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Nottuswara
The nottuswara or nottu swaras compositions (from "note swaras") are a set of 39 compositions in Carnatic classical music
Carnatic classical music
by Muthuswami Dikshitar (18th century), who was one of the three early composers celebrated as the Trinity of Carnatic music. They are notable as an interaction between the East and the West during Company rule, being based on Western sources, mostly simple melodies inspired by Scots and Irish tunes.[1] They are all composed with Sanskrit
Sanskrit
lyrics in the Western C major
C major
scale, whose pitch intervals correspond to that of the Shankarabharana
Shankarabharana
raga scale in Carnatic music, or the Bilaval that of Hindustani music
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Carnatic Classical Music
ArtsBharatanatyam Kathak Kathakali Kuchipudi Manipuri Mohiniyattam Odissi Sattriya Bhagavata Mela Yakshagana Dandiya Raas Carnatic musicRites of passageGarbhadhana Pumsavana Simantonayana Jatakarma Namakarana Nishkramana Annaprashana Chudakarana Karnavedha Vidyarambha Upanayana Keshanta Ritushuddhi Samavartana Vivaha AntyeshtiAshrama DharmaAshrama: Brahmacharya Grihastha Vanaprastha SannyasaFestivalsDiwali Holi Shivaratri Navaratri Durga
Durga
Puja Ramlila Vijayadashami-DussehraRaksha Bandhan Ganesh Chat
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C. P. Brown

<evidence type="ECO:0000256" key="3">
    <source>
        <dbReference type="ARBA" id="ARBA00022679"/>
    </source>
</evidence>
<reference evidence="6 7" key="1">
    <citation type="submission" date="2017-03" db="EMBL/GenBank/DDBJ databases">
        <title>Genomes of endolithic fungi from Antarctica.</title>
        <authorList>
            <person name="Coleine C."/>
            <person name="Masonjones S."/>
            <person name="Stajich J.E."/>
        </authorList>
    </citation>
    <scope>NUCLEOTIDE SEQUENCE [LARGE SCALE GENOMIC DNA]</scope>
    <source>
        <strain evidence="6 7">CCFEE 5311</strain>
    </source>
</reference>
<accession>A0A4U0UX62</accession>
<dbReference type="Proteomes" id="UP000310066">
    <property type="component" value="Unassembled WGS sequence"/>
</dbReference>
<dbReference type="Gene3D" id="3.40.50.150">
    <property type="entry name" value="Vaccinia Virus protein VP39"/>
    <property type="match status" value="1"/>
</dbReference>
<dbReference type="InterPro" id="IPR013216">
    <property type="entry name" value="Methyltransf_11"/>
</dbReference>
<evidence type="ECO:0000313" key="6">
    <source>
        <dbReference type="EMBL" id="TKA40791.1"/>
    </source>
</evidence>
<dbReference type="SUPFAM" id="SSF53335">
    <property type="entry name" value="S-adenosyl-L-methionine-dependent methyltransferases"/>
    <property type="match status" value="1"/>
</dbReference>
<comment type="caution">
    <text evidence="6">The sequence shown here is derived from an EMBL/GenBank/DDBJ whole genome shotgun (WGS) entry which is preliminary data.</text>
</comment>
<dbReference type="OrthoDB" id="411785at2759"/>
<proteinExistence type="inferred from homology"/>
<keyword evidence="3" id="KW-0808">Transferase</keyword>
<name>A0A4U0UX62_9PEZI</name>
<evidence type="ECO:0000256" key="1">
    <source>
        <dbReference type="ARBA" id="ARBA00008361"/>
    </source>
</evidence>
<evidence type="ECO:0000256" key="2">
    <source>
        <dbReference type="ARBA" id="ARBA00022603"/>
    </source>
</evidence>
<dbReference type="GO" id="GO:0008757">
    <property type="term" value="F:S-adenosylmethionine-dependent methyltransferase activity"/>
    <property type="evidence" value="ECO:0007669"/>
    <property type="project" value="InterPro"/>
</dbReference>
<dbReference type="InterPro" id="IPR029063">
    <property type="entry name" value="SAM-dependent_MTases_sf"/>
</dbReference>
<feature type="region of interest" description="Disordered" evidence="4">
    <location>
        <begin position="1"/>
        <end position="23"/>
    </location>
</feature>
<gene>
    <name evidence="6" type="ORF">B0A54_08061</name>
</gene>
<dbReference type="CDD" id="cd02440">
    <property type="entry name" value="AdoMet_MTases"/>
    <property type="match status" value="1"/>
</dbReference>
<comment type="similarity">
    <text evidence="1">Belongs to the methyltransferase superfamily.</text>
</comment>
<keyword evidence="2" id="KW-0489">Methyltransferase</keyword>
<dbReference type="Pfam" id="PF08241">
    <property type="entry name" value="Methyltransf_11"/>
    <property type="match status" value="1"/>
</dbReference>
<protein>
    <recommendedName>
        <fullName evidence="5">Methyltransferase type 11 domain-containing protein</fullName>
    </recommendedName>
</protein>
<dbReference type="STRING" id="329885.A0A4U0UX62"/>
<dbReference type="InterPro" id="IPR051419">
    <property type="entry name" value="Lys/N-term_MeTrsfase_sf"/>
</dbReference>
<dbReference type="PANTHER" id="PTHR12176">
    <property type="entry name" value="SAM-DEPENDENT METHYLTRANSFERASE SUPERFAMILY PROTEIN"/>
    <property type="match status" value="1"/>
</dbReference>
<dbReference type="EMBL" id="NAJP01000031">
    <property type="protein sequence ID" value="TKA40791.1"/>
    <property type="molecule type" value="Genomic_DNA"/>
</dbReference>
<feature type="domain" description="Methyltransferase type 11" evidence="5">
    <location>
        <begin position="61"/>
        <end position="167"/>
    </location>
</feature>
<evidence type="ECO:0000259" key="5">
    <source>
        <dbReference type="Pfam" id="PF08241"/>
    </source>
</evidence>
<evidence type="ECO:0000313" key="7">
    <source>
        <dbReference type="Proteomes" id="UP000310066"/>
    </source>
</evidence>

Charles Philip Brown (10 November 1798 – 12 December 1884) was a British official of the East India Company. He worked in what is now Andhra Pradesh, and became an important scholarly figure in Telugu language literature.Contents1 Background 2 Biography 3 Legacy3.1 Works 3.2 Other publishings 3.3 Style 3.4 Death4 Awards and titles 5 See also 6 Notes 7 References 8 External linksBackground[edit] Telugu literature was in a dormant phase in the 18th century, for a number of social and political reasons: a lack of creative Telugu poets, prevailing illiteracy, and the decline of the Vijayanagara Empire, patrons of the literature. Brown as official in the region collected and edited works. He believed he had saved the heritage of the Telugu language. In his own words,"Telugu literature was dying out; the flame was flickering in the socket in 1825, I found Telugu literature dead
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Special
Special
Special
or specials may refer to:Contents1 Music 2 Film and television 3 Other uses 4 See alsoMusic[edit] Special
Special
(album), a 1992 album by Vesta Williams "Special" (Garbage song), 1998 "Special
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International Standard Book Number
"ISBN" redirects here. For other uses, see ISBN (other).International Standard Book
Book
NumberA 13-digit ISBN, 978-3-16-148410-0, as represented by an EAN-13 bar codeAcronym ISBNIntroduced 1970; 48 years ago (1970)Managing organisation International ISBN AgencyNo. of digits 13 (formerly 10)Check digit Weighted sumExample 978-3-16-148410-0Website www.isbn-international.orgThe International Standard Book
Book